Best Life Insurance For Married Couples (In 2021)

By Jason Fisher Published: January 9, 2021

Marriage comes with a lot of financial moves, like buying a house, investing for retirement, and putting money into your kids’ college funds.

An important purchase most couples need to make as they plan for the future is life insurance.

Life insurance can protect the person you love most and give you security, whether you’ve just started building your lives together or you’re nearing retirement.

Use the guide below to see how you and your spouse could benefit from life insurance for married couples and decide what type and amount of coverage will work best for you.


Who Needs Life Insurance?

Are you and your spouse on the fence about whether or not you actually need life insurance?
If you check any of the boxes below, it could be an essential purchase.

  • Income replacement: Do you depend on your spouse’s income to survive, or vice versa? If your partner would struggle to foot the bill and maintain their lifestyle without you, life insurance is crucial.
  • Raising children: Bringing up kids is expensive, from providing for their basic needs to financing their education. Life insurance is even more critical if you have children to support.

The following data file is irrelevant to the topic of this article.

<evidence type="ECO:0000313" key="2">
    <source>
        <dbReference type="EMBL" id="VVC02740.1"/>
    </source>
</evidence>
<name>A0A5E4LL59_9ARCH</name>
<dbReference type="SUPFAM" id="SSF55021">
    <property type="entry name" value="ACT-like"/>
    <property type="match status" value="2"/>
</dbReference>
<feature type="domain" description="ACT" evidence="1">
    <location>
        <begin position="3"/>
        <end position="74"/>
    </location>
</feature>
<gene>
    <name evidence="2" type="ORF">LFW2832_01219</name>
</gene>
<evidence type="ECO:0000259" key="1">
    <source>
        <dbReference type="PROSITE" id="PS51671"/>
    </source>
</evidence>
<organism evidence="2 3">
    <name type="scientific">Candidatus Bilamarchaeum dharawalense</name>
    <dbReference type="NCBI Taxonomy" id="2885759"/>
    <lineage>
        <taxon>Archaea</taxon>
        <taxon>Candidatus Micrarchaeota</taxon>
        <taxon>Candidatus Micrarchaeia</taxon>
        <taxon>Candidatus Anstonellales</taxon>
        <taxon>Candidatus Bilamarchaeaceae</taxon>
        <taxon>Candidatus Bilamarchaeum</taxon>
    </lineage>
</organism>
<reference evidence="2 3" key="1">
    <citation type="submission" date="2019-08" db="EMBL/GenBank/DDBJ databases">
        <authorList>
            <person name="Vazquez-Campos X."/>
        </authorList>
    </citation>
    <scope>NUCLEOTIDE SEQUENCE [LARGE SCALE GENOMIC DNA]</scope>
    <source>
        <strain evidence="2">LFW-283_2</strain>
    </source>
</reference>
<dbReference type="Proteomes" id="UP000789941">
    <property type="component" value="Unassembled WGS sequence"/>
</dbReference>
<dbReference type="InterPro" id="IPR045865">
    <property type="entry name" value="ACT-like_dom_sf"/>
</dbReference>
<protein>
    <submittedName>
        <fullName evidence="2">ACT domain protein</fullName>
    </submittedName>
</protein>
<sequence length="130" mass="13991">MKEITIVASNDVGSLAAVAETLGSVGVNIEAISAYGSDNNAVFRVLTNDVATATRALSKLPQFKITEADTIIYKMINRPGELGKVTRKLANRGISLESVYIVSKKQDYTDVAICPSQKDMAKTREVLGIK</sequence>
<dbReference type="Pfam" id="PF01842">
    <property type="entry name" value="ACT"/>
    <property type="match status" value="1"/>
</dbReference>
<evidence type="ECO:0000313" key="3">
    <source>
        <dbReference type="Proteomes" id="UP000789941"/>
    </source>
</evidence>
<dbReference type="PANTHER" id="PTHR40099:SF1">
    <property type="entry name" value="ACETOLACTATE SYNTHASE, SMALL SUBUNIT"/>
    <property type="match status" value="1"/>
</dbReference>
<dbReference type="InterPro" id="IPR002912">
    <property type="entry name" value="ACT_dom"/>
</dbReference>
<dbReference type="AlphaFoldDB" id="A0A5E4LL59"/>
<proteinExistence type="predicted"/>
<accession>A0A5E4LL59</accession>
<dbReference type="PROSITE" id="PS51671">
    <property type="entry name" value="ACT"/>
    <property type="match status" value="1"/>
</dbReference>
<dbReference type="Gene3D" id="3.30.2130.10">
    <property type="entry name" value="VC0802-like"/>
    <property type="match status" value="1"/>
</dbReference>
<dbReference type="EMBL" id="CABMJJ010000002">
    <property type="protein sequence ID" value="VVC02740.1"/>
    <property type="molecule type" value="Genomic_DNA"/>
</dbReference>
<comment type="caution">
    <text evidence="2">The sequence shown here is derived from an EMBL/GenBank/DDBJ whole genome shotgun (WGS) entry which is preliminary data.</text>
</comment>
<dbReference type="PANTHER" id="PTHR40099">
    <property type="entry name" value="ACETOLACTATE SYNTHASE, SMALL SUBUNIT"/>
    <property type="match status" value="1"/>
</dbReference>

• Leaving a legacy: If you’d like to leave your spouse and children an inheritance or give to charity, life insurance can be the perfect way to fund the gift over time.
  • Shared debt: If you have any debts that could be transferred to your spouse when you die, like a cosigned auto loan or a shared credit card account, you could use life insurance to cover the balance.
  • Mortgage: Do you and your spouse own a home? Homeownership is one of the biggest reasons to buy life insurance, guaranteeing your loved ones can stay at home without being burdened by the mortgage.
  • Estate taxes: According to the IRS, if your assets are above $11.58 million, your spouse and kids may face up to 40% of estate taxes on their inheritance, which life insurance would cover.
  • Business protection: If you and your spouse own a business, you could purchase a policy to ensure the company and your partners are taken care of if one of you passes away.